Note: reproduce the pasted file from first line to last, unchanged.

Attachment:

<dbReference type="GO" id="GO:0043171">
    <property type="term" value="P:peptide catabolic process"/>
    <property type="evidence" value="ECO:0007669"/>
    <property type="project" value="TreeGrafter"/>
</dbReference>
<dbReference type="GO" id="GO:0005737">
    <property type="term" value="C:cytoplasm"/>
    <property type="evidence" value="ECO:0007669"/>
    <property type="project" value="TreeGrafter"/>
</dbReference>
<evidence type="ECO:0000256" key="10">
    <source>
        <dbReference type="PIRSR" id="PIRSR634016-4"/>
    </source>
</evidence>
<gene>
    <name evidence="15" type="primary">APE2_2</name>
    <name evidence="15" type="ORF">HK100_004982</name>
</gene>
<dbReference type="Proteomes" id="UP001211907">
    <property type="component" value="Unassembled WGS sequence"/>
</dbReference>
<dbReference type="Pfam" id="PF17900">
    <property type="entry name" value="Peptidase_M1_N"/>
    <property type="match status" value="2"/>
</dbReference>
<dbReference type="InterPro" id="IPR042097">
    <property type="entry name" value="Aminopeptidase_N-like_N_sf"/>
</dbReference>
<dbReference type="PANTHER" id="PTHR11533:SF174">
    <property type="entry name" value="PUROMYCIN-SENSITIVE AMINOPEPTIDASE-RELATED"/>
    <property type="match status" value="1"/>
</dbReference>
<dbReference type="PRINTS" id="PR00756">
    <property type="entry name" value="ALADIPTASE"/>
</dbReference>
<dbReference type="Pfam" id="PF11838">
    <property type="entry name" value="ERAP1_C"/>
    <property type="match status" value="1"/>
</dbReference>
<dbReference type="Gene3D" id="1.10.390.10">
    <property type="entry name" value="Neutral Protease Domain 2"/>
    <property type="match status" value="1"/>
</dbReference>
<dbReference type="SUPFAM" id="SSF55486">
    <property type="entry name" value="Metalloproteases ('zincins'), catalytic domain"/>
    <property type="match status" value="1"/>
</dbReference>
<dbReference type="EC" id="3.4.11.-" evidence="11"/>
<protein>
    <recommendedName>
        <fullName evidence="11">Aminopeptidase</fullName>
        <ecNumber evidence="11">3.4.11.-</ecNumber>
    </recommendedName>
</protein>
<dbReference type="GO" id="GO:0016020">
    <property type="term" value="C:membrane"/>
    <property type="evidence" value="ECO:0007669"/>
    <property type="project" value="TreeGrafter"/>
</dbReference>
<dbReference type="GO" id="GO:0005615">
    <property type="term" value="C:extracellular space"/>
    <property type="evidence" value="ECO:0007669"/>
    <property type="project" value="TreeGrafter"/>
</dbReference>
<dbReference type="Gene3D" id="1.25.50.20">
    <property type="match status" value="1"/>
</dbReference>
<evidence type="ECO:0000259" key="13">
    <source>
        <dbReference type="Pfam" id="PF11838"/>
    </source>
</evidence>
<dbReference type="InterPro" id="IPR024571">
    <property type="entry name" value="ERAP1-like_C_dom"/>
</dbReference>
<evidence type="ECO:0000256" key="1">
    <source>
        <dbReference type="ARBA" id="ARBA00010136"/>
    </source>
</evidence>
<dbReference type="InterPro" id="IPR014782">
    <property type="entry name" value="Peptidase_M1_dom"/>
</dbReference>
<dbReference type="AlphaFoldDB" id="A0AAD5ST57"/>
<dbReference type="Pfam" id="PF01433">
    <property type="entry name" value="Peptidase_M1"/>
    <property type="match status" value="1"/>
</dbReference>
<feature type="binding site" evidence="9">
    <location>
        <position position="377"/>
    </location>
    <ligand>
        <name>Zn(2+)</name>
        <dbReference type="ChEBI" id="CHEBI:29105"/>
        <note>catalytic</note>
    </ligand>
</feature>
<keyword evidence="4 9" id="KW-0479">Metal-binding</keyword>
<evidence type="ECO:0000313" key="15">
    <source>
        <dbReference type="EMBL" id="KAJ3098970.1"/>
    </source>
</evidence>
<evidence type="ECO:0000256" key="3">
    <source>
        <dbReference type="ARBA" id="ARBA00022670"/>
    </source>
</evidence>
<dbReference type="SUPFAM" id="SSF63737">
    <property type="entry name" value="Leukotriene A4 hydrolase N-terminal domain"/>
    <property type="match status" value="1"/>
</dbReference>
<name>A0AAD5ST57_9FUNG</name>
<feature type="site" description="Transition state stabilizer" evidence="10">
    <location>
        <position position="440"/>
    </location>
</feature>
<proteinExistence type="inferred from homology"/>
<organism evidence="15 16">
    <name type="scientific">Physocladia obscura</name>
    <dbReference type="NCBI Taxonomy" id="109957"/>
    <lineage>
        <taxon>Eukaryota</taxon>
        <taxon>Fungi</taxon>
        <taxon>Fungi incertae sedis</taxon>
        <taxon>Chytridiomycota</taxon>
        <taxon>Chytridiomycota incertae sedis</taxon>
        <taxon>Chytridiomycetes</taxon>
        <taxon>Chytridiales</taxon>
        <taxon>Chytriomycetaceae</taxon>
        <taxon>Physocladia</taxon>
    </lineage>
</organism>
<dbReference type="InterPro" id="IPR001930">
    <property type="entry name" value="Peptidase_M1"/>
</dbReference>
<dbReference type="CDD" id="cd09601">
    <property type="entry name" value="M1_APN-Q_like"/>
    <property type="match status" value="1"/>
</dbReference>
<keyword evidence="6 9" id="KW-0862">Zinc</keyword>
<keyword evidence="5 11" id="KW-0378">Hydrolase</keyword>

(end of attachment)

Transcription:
<dbReference type="GO" id="GO:0043171">
    <property type="term" value="P:peptide catabolic process"/>
    <property type="evidence" value="ECO:0007669"/>
    <property type="project" value="TreeGrafter"/>
</dbReference>
<dbReference type="GO" id="GO:0005737">
    <property type="term" value="C:cytoplasm"/>
    <property type="evidence" value="ECO:0007669"/>
    <property type="project" value="TreeGrafter"/>
</dbReference>
<evidence type="ECO:0000256" key="10">
    <source>
        <dbReference type="PIRSR" id="PIRSR634016-4"/>
    </source>
</evidence>
<gene>
    <name evidence="15" type="primary">APE2_2</name>
    <name evidence="15" type="ORF">HK100_004982</name>
</gene>
<dbReference type="Proteomes" id="UP001211907">
    <property type="component" value="Unassembled WGS sequence"/>
</dbReference>
<dbReference type="Pfam" id="PF17900">
    <property type="entry name" value="Peptidase_M1_N"/>
    <property type="match status" value="2"/>
</dbReference>
<dbReference type="InterPro" id="IPR042097">
    <property type="entry name" value="Aminopeptidase_N-like_N_sf"/>
</dbReference>
<dbReference type="PANTHER" id="PTHR11533:SF174">
    <property type="entry name" value="PUROMYCIN-SENSITIVE AMINOPEPTIDASE-RELATED"/>
    <property type="match status" value="1"/>
</dbReference>
<dbReference type="PRINTS" id="PR00756">
    <property type="entry name" value="ALADIPTASE"/>
</dbReference>
<dbReference type="Pfam" id="PF11838">
    <property type="entry name" value="ERAP1_C"/>
    <property type="match status" value="1"/>
</dbReference>
<dbReference type="Gene3D" id="1.10.390.10">
    <property type="entry name" value="Neutral Protease Domain 2"/>
    <property type="match status" value="1"/>
</dbReference>
<dbReference type="SUPFAM" id="SSF55486">
    <property type="entry name" value="Metalloproteases ('zincins'), catalytic domain"/>
    <property type="match status" value="1"/>
</dbReference>
<dbReference type="EC" id="3.4.11.-" evidence="11"/>
<protein>
    <recommendedName>
        <fullName evidence="11">Aminopeptidase</fullName>
        <ecNumber evidence="11">3.4.11.-</ecNumber>
    </recommendedName>
</protein>
<dbReference type="GO" id="GO:0016020">
    <property type="term" value="C:membrane"/>
    <property type="evidence" value="ECO:0007669"/>
    <property type="project" value="TreeGrafter"/>
</dbReference>
<dbReference type="GO" id="GO:0005615">
    <property type="term" value="C:extracellular space"/>
    <property type="evidence" value="ECO:0007669"/>
    <property type="project" value="TreeGrafter"/>
</dbReference>
<dbReference type="Gene3D" id="1.25.50.20">
    <property type="match status" value="1"/>
</dbReference>
<evidence type="ECO:0000259" key="13">
    <source>
        <dbReference type="Pfam" id="PF11838"/>
    </source>
</evidence>
<dbReference type="InterPro" id="IPR024571">
    <property type="entry name" value="ERAP1-like_C_dom"/>
</dbReference>
<evidence type="ECO:0000256" key="1">
    <source>
        <dbReference type="ARBA" id="ARBA00010136"/>
    </source>
</evidence>
<dbReference type="InterPro" id="IPR014782">
    <property type="entry name" value="Peptidase_M1_dom"/>
</dbReference>
<dbReference type="AlphaFoldDB" id="A0AAD5ST57"/>
<dbReference type="Pfam" id="PF01433">
    <property type="entry name" value="Peptidase_M1"/>
    <property type="match status" value="1"/>
</dbReference>
<feature type="binding site" evidence="9">
    <location>
        <position position="377"/>
    </location>
    <ligand>
        <name>Zn(2+)</name>
        <dbReference type="ChEBI" id="CHEBI:29105"/>
        <note>catalytic</note>
    </ligand>
</feature>
<keyword evidence="4 9" id="KW-0479">Metal-binding</keyword>
<evidence type="ECO:0000313" key="15">
    <source>
        <dbReference type="EMBL" id="KAJ3098970.1"/>
    </source>
</evidence>
<evidence type="ECO:0000256" key="3">
    <source>
        <dbReference type="ARBA" id="ARBA00022670"/>
    </source>
</evidence>
<dbReference type="SUPFAM" id="SSF63737">
    <property type="entry name" value="Leukotriene A4 hydrolase N-terminal domain"/>
    <property type="match status" value="1"/>
</dbReference>
<name>A0AAD5ST57_9FUNG</name>
<feature type="site" description="Transition state stabilizer" evidence="10">
    <location>
        <position position="440"/>
    </location>
</feature>
<proteinExistence type="inferred from homology"/>
<organism evidence="15 16">
    <name type="scientific">Physocladia obscura</name>
    <dbReference type="NCBI Taxonomy" id="109957"/>
    <lineage>
        <taxon>Eukaryota</taxon>
        <taxon>Fungi</taxon>
        <taxon>Fungi incertae sedis</taxon>
        <taxon>Chytridiomycota</taxon>
        <taxon>Chytridiomycota incertae sedis</taxon>
        <taxon>Chytridiomycetes</taxon>
        <taxon>Chytridiales</taxon>
        <taxon>Chytriomycetaceae</taxon>
        <taxon>Physocladia</taxon>
    </lineage>
</organism>
<dbReference type="InterPro" id="IPR001930">
    <property type="entry name" value="Peptidase_M1"/>
</dbReference>
<dbReference type="CDD" id="cd09601">
    <property type="entry name" value="M1_APN-Q_like"/>
    <property type="match status" value="1"/>
</dbReference>
<keyword evidence="6 9" id="KW-0862">Zinc</keyword>
<keyword evidence="5 11" id="KW-0378">Hydrolase</keyword>